SENS Foundation FAQ Posted

The SENS Foundation has posted a FAQ on their work to defeat degenerative aging: "Can anything really be done about age-related degeneration and disease? Isn't getting sicker as we get older just a fact of life? It is informative to think about similar questions which might have been asked at different points over the past century. Can we really do anything about wound infections? After the invention of antibiotics the answer was a resounding, 'Yes'. When will the next outbreak of smallpox occur? After the WHO's program of eradication the answer became, 'Never'. Cholera, and John Snow's work on its epidemiology; polio, and the Salk vaccine... the list goes on. All these advances in medicine changed the answers to questions, and showed that a 'fact of life' is often just a problem waiting for a solution. So it is with the sickness of older age. It has not yet been addressed effectively, but that does not mean that it cannot be addressed. It simply means that we have to find new ways to tackle the problem, and the most promising of these is rejuvenation biotechnology. ... Wouldn't it be easier to find ways to slow down age-related degeneration than to reverse it? First, let's be clear on what 'reversing age-related degeneration' means, in rejuvenation biotechnology. We are not trying to reverse the process which causes degeneration: that process is highly complicated and not well understood. Rather, we are working to repair the result of that process, sidestepping our ignorance of the process itself. We believe that this side of the problem of age-related degeneration can be solved more rapidly and effectively. The human body, by its nature, is a very complex system, built from finely-regulated, metabolic subsystems. Tinkering with one aspect inevitably ripples in unexpected ways through the entire system, and in ways which we can rarely predict with any great confidence. This entails a high risk of negative side-effects occurring when any one of them is modified. Reversing age-related degeneration - in the damage repair sense - avoids the complex pathways of metabolism, and has the potential to be simpler and more effective than methods which only slow it down."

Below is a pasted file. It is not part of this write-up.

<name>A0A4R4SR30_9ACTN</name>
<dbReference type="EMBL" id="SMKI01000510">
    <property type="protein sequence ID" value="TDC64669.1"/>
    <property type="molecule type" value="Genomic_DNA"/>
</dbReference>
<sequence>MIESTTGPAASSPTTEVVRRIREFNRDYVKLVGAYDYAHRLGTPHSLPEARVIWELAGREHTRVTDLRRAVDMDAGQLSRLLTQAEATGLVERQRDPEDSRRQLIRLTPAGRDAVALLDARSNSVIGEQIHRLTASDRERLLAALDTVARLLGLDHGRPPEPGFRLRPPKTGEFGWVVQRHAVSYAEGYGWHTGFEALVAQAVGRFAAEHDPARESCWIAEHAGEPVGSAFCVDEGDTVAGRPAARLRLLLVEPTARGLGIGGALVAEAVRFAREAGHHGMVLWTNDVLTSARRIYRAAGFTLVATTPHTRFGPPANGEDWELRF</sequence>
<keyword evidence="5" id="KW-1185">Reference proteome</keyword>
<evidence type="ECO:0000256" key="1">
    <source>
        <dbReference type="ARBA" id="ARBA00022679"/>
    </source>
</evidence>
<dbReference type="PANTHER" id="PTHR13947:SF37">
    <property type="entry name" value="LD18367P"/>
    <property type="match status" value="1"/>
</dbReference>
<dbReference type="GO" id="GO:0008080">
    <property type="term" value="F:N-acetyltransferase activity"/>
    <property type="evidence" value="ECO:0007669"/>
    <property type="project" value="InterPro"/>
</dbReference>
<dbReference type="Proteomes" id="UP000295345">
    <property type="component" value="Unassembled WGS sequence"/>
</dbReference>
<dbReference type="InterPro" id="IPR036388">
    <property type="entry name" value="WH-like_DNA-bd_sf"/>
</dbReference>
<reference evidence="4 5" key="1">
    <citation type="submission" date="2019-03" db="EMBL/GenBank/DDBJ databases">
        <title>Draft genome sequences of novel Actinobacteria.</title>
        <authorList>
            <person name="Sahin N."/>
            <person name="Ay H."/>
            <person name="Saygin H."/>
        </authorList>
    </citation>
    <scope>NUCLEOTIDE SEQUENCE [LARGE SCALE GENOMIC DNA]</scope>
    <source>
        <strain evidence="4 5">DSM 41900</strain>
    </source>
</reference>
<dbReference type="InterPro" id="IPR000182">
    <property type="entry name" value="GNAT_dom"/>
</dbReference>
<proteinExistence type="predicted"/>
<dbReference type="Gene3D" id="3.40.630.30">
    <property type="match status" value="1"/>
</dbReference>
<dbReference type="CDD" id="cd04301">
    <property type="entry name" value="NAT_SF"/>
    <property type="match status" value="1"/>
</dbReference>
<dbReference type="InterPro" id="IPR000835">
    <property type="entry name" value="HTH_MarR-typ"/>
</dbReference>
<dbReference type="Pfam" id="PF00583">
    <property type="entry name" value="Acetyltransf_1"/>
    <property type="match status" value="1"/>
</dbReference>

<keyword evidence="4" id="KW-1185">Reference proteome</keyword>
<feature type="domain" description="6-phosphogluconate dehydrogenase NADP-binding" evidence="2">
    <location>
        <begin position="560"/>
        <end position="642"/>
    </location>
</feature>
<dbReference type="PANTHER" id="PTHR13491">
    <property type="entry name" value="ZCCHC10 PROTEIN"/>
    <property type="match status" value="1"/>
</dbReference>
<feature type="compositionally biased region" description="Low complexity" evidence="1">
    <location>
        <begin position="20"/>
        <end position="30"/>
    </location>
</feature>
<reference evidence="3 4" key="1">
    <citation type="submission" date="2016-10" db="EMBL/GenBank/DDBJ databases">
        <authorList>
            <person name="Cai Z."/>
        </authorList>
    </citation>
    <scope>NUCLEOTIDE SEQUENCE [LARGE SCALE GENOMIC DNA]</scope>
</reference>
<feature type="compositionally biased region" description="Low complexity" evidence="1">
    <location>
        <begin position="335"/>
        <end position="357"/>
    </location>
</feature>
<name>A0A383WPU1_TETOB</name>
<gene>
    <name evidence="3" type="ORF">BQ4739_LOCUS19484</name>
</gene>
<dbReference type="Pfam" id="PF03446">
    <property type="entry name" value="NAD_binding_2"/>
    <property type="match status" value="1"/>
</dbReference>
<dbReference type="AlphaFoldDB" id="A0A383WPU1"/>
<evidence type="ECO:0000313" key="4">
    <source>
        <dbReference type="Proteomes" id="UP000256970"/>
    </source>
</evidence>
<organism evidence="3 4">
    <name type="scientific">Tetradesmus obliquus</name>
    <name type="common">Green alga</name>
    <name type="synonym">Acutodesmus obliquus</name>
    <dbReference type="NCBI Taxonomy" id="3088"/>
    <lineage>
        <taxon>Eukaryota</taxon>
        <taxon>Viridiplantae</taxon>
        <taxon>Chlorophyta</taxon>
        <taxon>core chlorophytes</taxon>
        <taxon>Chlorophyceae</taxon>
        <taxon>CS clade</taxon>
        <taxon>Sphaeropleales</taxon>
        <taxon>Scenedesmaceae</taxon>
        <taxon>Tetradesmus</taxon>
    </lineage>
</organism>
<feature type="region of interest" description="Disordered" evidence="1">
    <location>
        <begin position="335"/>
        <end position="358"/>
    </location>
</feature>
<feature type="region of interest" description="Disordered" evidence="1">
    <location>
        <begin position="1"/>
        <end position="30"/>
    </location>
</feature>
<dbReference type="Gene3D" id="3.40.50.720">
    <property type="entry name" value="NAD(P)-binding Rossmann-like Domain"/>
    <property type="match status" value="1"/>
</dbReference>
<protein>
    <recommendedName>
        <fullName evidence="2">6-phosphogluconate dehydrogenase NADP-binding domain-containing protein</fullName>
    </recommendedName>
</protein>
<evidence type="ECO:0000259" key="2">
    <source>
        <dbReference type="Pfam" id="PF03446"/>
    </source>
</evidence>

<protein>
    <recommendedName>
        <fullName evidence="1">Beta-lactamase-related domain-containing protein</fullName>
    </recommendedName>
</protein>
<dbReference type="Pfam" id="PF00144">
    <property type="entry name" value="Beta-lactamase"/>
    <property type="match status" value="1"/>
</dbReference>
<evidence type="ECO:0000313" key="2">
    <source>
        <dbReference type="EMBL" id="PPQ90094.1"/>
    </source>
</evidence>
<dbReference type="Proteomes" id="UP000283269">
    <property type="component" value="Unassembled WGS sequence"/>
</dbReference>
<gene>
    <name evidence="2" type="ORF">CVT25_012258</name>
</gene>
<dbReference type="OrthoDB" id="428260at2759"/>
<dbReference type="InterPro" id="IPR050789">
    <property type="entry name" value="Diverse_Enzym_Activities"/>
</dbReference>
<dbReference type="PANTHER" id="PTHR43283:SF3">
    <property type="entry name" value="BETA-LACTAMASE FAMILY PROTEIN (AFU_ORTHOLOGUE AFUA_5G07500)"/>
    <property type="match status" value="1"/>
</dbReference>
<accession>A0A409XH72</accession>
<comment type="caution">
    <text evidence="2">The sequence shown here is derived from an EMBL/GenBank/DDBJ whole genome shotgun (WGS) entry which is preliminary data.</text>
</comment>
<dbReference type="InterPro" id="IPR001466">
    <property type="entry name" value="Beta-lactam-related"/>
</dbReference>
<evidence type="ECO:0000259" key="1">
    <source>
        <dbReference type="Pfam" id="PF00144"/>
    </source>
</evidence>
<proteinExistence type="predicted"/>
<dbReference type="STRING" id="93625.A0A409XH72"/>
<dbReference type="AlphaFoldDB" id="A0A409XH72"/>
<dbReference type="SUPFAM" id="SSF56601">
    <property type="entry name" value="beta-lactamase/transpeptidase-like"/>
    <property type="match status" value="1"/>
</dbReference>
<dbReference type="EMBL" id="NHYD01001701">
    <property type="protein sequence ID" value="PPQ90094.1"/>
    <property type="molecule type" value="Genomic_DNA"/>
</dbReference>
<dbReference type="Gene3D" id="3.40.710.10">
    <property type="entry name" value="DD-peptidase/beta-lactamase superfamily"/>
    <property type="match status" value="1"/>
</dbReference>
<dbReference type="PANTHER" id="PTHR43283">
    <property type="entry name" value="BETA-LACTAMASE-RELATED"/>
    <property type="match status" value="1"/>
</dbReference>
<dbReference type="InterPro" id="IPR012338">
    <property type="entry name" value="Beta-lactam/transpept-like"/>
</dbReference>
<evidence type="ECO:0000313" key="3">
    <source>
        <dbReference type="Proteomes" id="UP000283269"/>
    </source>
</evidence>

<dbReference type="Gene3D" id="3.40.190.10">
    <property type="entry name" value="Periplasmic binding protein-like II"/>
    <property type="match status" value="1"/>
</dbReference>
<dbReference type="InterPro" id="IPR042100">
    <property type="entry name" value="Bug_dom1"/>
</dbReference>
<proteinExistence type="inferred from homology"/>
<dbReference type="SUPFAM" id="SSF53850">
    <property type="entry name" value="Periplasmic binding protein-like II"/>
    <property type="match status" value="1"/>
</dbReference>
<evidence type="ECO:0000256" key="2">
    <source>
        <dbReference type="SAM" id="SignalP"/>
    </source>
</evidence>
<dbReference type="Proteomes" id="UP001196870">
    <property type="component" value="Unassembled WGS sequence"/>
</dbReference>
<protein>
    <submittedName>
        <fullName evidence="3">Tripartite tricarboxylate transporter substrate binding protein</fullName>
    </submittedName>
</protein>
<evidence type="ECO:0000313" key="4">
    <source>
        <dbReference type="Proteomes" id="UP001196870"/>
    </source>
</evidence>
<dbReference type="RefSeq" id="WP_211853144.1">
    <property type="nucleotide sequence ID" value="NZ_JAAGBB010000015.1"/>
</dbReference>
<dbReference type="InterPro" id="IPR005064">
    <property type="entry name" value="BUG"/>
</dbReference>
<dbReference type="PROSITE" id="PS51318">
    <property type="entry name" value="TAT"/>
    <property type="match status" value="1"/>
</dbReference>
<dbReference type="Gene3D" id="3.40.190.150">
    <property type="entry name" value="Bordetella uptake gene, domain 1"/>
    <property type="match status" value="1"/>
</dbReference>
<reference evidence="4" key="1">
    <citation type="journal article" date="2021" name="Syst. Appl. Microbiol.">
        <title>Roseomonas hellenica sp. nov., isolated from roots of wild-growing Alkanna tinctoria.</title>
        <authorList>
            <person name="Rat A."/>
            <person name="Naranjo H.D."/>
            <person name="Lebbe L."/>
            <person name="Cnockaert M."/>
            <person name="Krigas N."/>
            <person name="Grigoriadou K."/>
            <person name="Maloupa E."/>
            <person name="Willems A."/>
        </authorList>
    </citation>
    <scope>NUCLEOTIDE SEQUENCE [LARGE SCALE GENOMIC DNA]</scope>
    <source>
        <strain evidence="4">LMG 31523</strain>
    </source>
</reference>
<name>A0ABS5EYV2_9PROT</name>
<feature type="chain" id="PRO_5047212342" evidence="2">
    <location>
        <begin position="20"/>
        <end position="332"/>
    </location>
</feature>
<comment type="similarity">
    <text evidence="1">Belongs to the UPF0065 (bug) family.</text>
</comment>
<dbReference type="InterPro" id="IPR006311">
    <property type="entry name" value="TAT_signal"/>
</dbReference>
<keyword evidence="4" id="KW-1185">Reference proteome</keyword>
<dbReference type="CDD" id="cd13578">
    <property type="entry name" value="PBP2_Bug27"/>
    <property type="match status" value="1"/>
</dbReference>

Link: http://sens.org/sens-research/faq

Comments

Say your foundation comes up with a solution to aging. How accessible and affordable would the therapy be?

Posted by: Kyle Jones at April 11th, 2013 1:06 AM

It isn't my foundation, and the SENS vision is for a batch of different therapies. Most will look like infusions rather than surgeries, so will likely be equivalent in cost to whatever cutting edge clinical outpatient procedures go for at the time - walk in, get injected, walk out. That cost will then decline over time, as for all technologies.

The best presently existing medicines to compare expectations against in terms of how cost and availability behave are probably items like immune therapies for cancer or immune suppressant therapies for autoimmune disorders. Within those categories you have a range from the new and expensive to the old and comparatively cheap, and cost is pretty much driven by licensing and the need to recoup research and development expenditures rather than aftercare or other time from medical professionals.

Posted by: Reason at April 11th, 2013 8:49 AM

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